He Is Your Slice of Life

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Appropriated from Burkhart Studios

Turning 50 today: one of my musical idols, Daniel Ash of Bauhaus/Tones on Tail/Love and Rockets fame. Although not what you could call a household name, Ash has had a long and illustrious career that lifts him up high into the pantheon, just one notch below his obvious role model, David Bowie.

Bauhaus hit the scene in 1979 with “Bela Lugosi’s Dead,” a nine-minute-long slice of idiot-savant strangeness from a band that barely knew how to play. For its first half, “Bela” consists of Peter Murphy’s moaning vocals riding a stuttering, bat-echo rhythm. The second half is all Daniel Ash and his effects pedals putting on a fireworks show. It’s freaky, off-kilter, borderline ridiculous, and oddly charming. “Bela Lugosi’s Dead” remains a much-beloved underground chestnut to this day; when I saw Bauhaus in 2005, they played it as an encore and people went nuts.

Bauhaus released four albums and various singles after that, developing a signature sound that was a perplexing mixture of arty effeteness and metallic aggression. Ash increasingly added acoustic guitars to their music in later years, bringing a textural richness to such lovely numbers as “All We Ever Wanted Was Everything,” “Kingdom’s Coming,” and especially “Slice of Life,” which was his first and only lead vocal on a Bauhaus song.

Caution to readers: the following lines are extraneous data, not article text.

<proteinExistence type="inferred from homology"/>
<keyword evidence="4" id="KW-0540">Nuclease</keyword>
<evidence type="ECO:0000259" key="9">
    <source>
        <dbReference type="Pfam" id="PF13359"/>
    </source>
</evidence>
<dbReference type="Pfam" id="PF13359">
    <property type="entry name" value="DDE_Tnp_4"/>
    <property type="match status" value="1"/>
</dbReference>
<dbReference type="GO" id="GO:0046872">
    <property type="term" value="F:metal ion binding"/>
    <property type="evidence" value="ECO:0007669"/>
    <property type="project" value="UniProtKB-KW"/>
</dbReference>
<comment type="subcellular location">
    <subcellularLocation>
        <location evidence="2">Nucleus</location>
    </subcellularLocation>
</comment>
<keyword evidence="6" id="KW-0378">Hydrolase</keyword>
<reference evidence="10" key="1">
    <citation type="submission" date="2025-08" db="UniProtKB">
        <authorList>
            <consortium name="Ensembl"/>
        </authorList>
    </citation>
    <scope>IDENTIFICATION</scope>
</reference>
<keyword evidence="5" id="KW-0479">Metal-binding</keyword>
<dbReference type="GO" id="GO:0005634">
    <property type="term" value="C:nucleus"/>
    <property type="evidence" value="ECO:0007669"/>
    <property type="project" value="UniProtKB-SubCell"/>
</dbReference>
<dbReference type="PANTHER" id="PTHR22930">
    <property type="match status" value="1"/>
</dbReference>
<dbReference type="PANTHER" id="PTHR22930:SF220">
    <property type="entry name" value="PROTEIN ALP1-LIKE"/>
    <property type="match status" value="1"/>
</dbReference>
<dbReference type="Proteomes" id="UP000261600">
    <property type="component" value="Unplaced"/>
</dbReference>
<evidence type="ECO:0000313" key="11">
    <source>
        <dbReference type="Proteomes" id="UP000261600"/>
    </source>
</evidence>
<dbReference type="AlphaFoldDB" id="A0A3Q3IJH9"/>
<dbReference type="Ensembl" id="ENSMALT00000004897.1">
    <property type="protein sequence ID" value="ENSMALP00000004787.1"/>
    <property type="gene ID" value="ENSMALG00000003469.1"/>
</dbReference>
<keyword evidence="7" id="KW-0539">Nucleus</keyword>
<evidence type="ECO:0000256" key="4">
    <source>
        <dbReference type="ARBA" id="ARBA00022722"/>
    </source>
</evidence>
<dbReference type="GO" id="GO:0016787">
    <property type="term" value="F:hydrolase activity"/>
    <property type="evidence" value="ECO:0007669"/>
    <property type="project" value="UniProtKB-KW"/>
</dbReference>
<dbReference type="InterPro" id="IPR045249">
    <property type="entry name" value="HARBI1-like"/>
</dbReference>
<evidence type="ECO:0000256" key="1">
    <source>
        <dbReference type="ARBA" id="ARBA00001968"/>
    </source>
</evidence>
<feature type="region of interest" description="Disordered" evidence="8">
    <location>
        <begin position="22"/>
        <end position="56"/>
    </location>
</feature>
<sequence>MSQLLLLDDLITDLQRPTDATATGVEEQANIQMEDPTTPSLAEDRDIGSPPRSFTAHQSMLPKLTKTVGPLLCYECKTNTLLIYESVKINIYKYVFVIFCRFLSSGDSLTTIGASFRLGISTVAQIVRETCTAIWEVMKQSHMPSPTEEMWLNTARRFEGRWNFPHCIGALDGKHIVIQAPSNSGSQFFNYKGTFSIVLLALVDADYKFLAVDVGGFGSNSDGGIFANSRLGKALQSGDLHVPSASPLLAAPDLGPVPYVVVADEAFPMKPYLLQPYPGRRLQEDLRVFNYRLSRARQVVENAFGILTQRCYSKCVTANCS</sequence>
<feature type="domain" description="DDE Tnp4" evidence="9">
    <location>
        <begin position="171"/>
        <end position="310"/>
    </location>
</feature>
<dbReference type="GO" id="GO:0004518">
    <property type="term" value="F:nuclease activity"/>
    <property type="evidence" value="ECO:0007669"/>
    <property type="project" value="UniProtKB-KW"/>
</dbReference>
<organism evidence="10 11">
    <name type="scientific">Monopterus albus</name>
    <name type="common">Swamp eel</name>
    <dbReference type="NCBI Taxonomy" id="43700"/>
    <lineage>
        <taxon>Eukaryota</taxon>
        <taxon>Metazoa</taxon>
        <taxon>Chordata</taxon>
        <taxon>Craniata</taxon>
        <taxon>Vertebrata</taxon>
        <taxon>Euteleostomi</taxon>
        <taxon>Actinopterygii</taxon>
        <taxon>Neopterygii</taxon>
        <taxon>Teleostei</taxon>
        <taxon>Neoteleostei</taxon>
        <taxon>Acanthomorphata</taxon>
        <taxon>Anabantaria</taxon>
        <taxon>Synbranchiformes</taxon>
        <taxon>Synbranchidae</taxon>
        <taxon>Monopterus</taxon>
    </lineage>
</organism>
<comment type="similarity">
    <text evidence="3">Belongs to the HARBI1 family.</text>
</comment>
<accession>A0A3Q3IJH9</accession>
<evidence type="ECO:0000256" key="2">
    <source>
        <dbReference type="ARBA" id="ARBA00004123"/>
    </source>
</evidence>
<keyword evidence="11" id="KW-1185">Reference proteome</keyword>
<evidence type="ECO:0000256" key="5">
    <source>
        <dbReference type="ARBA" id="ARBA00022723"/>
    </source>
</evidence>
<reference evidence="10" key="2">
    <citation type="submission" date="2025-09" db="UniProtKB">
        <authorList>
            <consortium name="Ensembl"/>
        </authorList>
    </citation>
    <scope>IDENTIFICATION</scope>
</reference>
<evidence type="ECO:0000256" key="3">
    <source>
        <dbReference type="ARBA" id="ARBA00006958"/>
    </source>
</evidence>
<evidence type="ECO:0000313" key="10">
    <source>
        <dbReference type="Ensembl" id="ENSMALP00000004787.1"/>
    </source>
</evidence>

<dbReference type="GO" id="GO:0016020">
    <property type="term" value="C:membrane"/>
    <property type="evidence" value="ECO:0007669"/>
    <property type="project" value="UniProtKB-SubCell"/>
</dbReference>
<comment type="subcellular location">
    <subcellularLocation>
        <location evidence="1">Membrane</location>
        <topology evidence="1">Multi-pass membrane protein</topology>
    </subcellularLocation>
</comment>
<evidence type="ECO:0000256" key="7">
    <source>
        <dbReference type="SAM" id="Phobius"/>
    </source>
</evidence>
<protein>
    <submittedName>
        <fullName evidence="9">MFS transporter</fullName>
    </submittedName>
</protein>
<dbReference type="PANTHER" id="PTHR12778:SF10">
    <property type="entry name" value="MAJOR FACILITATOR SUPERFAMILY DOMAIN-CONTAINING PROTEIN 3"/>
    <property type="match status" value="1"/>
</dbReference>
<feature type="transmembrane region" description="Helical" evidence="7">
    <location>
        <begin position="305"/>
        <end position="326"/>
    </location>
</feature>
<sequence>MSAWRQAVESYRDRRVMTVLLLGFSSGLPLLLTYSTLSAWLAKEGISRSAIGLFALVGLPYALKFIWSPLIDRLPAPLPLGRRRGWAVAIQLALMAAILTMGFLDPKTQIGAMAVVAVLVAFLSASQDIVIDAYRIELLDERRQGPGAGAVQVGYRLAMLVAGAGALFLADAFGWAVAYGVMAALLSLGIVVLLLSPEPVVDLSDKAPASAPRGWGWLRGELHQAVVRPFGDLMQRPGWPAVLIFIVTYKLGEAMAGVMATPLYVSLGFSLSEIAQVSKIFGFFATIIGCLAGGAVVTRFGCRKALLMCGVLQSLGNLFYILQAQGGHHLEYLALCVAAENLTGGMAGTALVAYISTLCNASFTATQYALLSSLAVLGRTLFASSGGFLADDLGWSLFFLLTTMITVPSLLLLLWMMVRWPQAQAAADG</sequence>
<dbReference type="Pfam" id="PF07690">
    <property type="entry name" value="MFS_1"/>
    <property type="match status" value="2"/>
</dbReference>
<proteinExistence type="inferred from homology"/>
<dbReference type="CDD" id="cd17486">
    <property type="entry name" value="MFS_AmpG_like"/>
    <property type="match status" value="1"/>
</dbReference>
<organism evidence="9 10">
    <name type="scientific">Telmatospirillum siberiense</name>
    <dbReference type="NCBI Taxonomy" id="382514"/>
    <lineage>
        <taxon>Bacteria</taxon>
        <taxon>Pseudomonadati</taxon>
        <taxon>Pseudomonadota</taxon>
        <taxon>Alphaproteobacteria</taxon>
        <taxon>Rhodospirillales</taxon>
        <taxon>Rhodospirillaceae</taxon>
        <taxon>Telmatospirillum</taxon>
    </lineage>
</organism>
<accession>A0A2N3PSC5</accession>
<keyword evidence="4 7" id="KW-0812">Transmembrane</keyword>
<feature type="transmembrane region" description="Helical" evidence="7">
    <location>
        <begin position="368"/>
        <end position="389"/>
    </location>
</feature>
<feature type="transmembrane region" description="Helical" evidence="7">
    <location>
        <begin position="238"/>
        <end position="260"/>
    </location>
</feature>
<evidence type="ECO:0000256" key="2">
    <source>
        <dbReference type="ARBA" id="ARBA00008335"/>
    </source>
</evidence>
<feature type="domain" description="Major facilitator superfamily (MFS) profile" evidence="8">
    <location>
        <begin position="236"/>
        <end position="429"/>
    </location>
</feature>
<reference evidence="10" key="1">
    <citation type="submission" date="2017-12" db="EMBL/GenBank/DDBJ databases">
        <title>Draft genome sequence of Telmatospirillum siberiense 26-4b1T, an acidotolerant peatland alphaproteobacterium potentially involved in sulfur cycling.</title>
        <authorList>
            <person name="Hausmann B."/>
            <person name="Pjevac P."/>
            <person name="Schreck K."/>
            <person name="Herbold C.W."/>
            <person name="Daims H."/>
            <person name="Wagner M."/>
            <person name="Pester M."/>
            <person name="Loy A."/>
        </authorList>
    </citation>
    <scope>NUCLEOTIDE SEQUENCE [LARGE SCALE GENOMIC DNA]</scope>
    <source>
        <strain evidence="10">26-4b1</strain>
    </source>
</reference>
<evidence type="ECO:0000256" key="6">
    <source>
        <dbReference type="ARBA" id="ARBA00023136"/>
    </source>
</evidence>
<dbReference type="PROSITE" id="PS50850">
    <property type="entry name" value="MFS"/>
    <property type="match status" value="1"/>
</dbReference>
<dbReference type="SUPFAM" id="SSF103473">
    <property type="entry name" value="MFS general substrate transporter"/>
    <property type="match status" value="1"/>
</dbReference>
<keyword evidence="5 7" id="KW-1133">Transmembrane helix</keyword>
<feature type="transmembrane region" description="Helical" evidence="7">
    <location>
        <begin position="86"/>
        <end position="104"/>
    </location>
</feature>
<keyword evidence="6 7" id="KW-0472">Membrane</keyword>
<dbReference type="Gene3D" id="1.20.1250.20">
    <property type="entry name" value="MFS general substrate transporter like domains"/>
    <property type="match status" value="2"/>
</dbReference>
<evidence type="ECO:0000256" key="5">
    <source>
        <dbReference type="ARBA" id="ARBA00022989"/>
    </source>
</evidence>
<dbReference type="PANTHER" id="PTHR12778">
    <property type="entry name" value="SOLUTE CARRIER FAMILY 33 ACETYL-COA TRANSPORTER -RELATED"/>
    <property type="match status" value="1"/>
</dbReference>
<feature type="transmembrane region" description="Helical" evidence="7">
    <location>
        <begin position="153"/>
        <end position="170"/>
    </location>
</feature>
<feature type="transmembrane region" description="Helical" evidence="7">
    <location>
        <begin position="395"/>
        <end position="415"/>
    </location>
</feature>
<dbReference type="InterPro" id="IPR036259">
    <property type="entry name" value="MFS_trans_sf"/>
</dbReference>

It’s a curious footnote to the Bauhaus saga that Daniel Ash, who except for “Slice of Life” was limited to backing vocals, turned out to have a truly great and unique singing voice, at once sweet and smoky, not as powerful as Murphy’s baritone but much more versatile. After the demise of Bauhaus he became the frontman of Tones on Tail, whose variation on the Bauhaus sound — equally dark but more electronic and less angular — blew a lot of minds in a short time. They made only one real album (Pop) before morphing into Love and Rockets with the departure of Glenn Campling and the return of Bauhaus bassist David J.

Love and Rockets, in turn, mutated into a gen-u-wine pop band, adding elements of glam, psychedelia, and Beatley melodicism to the mix. They made several albums that stand high on my all-time list, including Seventh Dream of Teenage Heaven, Express, and the self-titled album that finally put them on the charts with “So Alive.” Showing an unexpected sense of humor, they sometimes appeared in costume as “The Bubblemen” (even releasing a Bubblemen EP in 1988), with Daniel Ash occasionally dressing in drag.

The last time I saw Daniel, he was looking pretty butch, playing guitar for a reconstituted Bauhaus and sporting surprising biceps. Although known to be fond of motorcycles and recreational chemicals, he apparently intends to go on living, which is good. Maybe we’ll get an L&R tour sometime before his 60th birthday.

Perhaps my favorite Daniel Ash moment comes from a show at the Berkeley Community Theater circa 1989. The Lovely Rockets — who started off shaky as a live band but improved steadily over the years — had just played a scorching set. Never exactly raconteurs, they had said barely a word during the proceedings, but after it was over, Ash put down his guitar, adopted a Preslyish sneer, said “Never be an old fart!” and exited stage left. He’s stayed true to his word, and we should all be so lucky.

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